How many comedies get churned out a year? Maybe 25 or more? Have you noticed you may only find one of them funny, if that many? I think I speak for most of us when I say that laughing is a great feeling and we enjoy doing it, but these comedies aren’t exactly what they used to be are they? It’s become a rehash of the same few comedians same shtick with a different title every time and they either bore us to death or have us stop showing up entirely, and that’s where I’m at, but I have a solution. It’s nothing crazy and it’s something great films tend to do without even knowing it
Fuse comedy with other genres.
You see it all the time and you’ve seen it since films were born in the 20’s, but instead, we get straight up comedies that lose themselves in their own ridiculous cliches. Yes, like horror movies, comedies can be made cheaply and make studios money, but they still suck. Putting comedy in a different genre setting I have found is the best way to create gut busting laughs. Counter program the humor with drama or an exaggerated setting like a western or science fiction film and I bet your jokes will standout.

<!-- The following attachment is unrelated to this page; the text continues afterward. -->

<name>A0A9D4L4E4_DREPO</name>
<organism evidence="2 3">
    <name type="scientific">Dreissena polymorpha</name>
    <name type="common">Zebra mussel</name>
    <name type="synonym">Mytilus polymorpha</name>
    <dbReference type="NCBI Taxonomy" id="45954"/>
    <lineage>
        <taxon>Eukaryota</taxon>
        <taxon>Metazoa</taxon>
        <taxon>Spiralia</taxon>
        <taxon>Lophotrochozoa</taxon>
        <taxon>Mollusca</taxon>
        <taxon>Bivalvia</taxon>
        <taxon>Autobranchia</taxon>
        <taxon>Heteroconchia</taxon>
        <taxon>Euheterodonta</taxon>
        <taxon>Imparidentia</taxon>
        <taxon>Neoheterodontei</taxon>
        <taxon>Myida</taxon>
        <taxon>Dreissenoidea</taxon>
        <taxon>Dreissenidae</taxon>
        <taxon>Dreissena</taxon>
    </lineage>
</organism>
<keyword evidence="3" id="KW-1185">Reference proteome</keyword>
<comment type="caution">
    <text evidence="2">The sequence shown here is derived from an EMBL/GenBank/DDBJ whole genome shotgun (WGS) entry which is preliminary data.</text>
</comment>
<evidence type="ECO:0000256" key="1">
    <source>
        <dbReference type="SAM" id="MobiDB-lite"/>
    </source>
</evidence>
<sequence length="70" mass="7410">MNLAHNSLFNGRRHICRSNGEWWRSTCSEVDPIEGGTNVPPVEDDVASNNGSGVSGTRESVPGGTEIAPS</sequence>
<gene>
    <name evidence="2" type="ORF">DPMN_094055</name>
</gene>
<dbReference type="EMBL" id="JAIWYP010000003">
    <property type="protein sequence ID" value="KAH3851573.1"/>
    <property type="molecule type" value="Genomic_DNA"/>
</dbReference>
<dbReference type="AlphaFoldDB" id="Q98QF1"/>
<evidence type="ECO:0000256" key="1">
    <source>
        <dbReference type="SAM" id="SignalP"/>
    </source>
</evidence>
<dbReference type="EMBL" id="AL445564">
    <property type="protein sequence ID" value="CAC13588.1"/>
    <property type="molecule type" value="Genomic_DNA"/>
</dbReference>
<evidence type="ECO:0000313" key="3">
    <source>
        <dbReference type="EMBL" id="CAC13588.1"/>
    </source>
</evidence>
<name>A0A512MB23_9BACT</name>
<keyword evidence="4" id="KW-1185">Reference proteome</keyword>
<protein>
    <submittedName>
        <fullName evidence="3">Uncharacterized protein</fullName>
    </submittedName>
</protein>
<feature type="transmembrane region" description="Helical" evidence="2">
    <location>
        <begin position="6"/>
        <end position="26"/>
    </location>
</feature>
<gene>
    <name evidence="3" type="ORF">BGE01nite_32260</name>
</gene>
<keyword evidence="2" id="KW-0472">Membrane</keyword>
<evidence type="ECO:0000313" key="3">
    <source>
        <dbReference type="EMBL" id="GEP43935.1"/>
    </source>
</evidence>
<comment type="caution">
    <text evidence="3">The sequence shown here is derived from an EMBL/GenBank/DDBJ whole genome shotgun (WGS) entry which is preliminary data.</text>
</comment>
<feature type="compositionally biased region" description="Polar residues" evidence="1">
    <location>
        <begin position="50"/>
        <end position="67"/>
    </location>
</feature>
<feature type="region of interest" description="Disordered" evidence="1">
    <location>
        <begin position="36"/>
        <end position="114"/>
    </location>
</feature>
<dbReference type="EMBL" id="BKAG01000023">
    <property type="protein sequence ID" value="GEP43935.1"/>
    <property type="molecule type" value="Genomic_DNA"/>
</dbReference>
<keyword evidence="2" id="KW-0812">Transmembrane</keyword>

At least for me, I’ve laughed hardest in films that have told great stories while making sure we laugh in the process. Take a great comedy like The 40 Year Old Virgin, of course it’s a comedy by trade, but we don’t forget the sheer emotions conveyed through Andy and Trish’s relationship. Comedy can be given more weight when it’s not the core focus of a film. While there are great comedies that are just laugh out loud fun, I have to believe your favorite comedy likely boasts a story that keeps you gripped as much as the jokes. Weird examples of this are Beetlejuice, Ghostbusters, or anything Marvel has done in the past ten years. The lines hit hard because they add to scenes that already have us hooked to the central story, but now comedies are unoriginal premises that the audience can decipher by the trailers before ever seeing the movie and audiences are growing wise to it.
That’s all I think film makers have to do, come up a blueprint for a story that would interest movie goers enough to see, but just throw in some perfectly timed laughs. Trainwreck was 2015’s prime example of a great comedy. Not only was the film refreshingly original, but it presented a topical (though crude) story that had us cracking up and equally as gripped to well written characters and gags that weren’t pure caricatures of themselves. Substance over style tends to always win out and comedies need to realize that soon.